The Seven Habits of Highly Effective People Habit 1: Be Proactive Habit 2: Begin With the End in Mind Habit 3: Put First Things First Habit 4: Think Win-win

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  • The Seven Habits of Highly Effective PeopleHabit 1: Be ProactiveHabit 2: Begin With the End in MindHabit 3: Put First Things FirstHabit 4: Think Win-winHabit 5: Seek First To Understand, Then to Be UnderstoodHabit 6: SynergizeHabit 7: Sharpen the Saw

    From The Seven Habits of Highly Effective People

  • From the Moment of Birth We Conditioned Ourselves to Develop Personal Habits and As We Grow Older We Fall Victim of Such Conditioning. But We Are Not Our Habits. We Can Make and Break Them.

    From The Seven Habits of Highly Effective People

  • Habits are patterns of behavior composed of three overlapping components: knowledgeattitudes skillsAnd since these are learned rather than inherited, our habits constitute our second nature, not our first.

    From The Seven Habits of Highly Effective People

  • But, we are not our habits Hence, we should avoid defining ourselves in terms of our habits and characteristic tendencies. Habits of effectiveness can be learned; habits of ineffectiveness, unlearned.All successful people have the habit of doing the things failures dont like to do. They dont like doing them either, necessarily, but their dislike is subordinated to the strength of their purpose.

    Successful people daily weave habits of effectiveness into their lives in order to achieve desired results. Often, they are internally motivated by a strong sense of mission.By subordinating their dislike for certain tasks to their goals, they commonly develop seven basic habits and discipline their lives in accordance with the underlying principles.

    From The Seven Habits of Highly Effective People

  • The Character Ethic and the Personality EthicThe Seven Habits grew out of Dr. Stephen R. Coveys extensive review of success literature in America since 1776. In his research, he discovered that during the nations formative years years and throughout its first 150 years, the character ethic (moral qualities of self-discipline) was emphasized over personality development. Prominently featured were such traits as temperance, sincerity, humility, courage, integrity, honesty, industry, and thrift. The character Ethic taught that there are certain basic principles of enduring happiness as they learn and intergrate these principles into their basic character.

    From The Seven Habits of Highly Effective People

  • Since the 1930s, however, the emphasis has steadily shifted from character to personality or influence techniques, methods, and skills all designed to achieve quick and painless results.

    The success literature of recent years has virtually severed social and career development from character development, leaving people uprooted and swayed by the whims of others and the winds of expediency. This Personality Ethic teaches that success is a function of public image, of attitudes and behaviors, skills and formulas that lubricate the processes of human interaction. This personality-based approach often becomes manipulative, even deceptive, encouraging people to use techniques to get other people to like them, or to fake interest in the hobbies of others to get out of them what they want, or to intimidate their way through life.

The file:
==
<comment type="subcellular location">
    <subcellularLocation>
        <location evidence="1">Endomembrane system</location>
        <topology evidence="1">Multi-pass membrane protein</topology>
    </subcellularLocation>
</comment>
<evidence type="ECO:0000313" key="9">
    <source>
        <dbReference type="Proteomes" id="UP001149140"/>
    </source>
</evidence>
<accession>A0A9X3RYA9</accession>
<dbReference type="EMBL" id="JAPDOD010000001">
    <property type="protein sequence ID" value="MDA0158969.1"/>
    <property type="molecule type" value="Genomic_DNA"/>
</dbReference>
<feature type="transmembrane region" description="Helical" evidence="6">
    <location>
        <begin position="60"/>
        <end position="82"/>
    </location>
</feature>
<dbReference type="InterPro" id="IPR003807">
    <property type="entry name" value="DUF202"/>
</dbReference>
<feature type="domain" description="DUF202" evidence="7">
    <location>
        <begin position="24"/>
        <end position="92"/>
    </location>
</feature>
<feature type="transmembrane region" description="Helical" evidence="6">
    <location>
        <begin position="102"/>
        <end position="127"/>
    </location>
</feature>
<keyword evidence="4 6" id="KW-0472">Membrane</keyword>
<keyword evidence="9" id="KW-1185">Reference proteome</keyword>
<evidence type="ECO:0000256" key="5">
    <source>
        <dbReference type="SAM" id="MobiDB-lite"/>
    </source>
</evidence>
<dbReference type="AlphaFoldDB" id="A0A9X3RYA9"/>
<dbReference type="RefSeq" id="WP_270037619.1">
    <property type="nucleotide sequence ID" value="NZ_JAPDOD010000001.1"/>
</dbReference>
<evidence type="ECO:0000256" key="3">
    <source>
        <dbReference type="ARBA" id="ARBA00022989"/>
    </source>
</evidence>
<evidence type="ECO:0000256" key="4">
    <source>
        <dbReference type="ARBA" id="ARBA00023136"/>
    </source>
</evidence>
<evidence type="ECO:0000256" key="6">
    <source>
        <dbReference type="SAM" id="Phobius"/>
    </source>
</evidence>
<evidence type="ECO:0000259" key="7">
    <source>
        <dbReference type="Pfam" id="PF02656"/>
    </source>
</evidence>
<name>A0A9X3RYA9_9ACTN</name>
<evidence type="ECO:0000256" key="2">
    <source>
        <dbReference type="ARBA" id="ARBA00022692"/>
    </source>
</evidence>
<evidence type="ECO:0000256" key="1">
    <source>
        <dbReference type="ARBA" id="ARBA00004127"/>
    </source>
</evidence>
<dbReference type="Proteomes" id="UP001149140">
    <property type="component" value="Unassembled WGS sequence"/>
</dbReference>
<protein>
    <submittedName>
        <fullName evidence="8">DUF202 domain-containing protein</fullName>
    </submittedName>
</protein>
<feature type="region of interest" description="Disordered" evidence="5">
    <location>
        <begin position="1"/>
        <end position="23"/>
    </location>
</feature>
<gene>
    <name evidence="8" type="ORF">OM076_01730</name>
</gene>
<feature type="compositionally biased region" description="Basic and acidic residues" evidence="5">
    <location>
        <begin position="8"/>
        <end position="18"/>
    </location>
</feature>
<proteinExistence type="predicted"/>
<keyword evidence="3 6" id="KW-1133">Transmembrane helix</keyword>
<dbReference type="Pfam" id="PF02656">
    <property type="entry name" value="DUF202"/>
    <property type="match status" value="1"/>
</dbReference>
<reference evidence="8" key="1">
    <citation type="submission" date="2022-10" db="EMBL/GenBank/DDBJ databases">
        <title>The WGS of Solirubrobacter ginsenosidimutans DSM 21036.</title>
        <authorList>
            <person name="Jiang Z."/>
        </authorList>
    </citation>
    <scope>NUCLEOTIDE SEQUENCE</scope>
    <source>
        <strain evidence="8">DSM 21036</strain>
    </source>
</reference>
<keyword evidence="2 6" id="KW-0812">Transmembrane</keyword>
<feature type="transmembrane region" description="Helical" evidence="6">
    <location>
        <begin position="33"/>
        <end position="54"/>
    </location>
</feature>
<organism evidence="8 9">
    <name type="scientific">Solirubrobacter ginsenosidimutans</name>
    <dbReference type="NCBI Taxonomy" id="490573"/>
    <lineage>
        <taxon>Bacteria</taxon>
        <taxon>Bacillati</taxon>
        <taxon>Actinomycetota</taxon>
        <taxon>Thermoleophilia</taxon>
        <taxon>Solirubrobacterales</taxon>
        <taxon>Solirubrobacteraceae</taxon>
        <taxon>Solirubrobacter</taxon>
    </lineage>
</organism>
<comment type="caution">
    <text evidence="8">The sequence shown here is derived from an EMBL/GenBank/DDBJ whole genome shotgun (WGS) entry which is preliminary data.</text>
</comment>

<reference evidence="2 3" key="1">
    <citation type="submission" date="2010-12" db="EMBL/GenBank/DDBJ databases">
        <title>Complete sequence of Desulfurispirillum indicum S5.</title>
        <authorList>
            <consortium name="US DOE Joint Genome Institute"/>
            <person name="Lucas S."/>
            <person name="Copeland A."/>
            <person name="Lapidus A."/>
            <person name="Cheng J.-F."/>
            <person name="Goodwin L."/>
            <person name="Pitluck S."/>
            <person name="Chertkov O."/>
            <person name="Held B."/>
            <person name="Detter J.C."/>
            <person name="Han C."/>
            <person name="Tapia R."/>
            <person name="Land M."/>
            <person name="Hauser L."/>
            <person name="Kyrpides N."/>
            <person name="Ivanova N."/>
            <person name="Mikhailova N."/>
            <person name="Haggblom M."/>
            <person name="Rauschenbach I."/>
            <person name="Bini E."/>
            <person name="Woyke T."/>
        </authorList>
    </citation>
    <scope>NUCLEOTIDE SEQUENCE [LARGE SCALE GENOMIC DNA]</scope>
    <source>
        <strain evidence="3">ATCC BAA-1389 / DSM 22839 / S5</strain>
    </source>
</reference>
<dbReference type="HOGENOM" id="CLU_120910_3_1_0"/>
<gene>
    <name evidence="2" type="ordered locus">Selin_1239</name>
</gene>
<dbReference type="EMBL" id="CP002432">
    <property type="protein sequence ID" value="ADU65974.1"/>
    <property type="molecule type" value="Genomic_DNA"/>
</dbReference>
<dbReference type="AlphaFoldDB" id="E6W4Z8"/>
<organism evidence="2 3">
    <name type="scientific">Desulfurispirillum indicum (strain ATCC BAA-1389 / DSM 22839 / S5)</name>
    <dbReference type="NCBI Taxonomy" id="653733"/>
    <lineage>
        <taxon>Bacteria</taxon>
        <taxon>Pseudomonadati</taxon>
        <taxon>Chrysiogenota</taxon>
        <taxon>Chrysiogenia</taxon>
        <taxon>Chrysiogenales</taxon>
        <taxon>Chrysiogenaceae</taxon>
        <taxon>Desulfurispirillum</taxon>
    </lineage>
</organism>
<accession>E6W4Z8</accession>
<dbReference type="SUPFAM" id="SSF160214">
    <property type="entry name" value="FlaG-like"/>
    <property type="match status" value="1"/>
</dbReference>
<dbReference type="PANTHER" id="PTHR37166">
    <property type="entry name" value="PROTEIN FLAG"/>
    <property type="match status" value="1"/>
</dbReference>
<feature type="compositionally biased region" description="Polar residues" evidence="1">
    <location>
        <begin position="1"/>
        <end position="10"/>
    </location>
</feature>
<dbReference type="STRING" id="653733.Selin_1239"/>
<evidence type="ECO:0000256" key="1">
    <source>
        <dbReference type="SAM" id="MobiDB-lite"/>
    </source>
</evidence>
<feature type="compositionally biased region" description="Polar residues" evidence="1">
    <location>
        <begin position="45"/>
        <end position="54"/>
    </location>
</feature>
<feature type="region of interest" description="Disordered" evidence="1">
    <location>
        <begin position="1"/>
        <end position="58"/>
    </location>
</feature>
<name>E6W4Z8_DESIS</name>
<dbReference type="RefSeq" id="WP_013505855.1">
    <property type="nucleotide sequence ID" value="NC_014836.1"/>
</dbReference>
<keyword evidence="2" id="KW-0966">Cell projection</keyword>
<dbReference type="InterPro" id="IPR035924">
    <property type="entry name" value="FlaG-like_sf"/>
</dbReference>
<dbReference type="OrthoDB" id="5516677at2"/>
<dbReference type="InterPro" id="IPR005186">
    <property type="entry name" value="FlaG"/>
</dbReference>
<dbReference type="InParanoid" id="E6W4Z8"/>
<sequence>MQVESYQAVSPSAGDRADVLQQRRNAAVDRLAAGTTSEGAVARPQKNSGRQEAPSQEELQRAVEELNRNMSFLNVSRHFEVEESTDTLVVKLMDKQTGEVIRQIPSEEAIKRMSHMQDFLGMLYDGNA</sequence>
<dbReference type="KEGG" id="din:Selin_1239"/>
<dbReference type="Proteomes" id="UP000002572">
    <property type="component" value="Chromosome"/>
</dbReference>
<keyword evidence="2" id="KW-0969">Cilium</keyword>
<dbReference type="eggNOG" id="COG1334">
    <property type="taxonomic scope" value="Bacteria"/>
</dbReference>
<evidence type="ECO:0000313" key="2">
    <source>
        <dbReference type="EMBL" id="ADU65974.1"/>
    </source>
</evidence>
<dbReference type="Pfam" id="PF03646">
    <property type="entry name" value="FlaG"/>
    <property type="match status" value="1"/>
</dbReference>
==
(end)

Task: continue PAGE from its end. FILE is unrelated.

From The Seven Habits of Highly Effective People

  • Timeless PrinciplesCharacter, basically, is a composite of habits. The Seven Habits are based upon the timeless principle called the Law of the Harvest: we tend to reap what we sow. Sow a thought, reap an action; sow an action, reap a habit; sow a habit, reap a character; sow a character, reap a destiny, the maxim goes.Habits are powerful factors in our lives. Because they are consistent, often unconscious patterns, they constantly, daily, express our character and produce our effectiveness or ineffectiveness.

    From The Seven Habits of Highly Effective People

  • Those who watched the lunar voyage of Apollo 11 were transfixed as the first men walked on the moon and returned to earth. But to get there, those astronauts literally had to break out of the tremendous gravity pull of the earth. More energy was spent in the first few minutes of lift off, in the first few miles of travel, than was used over the next several days to travel half a million miles.

    From The Seven Habits of Highly Effective People

  • Habits, too, have tremendous gravity pull-more than most people realize or would admit. Breaking deeply imbedded habitual tendencies such as procrastination, impatience, criticalness, or selfishness that violate basic principles of human effectiveness involves more than a little willpower and a few minor changes in our lives. Liftoff takes a tremendous effort, but once we break out of the pull of gravity, our freedom takes on a whole new dimension.

    From The Seven Habits of Highly Effective People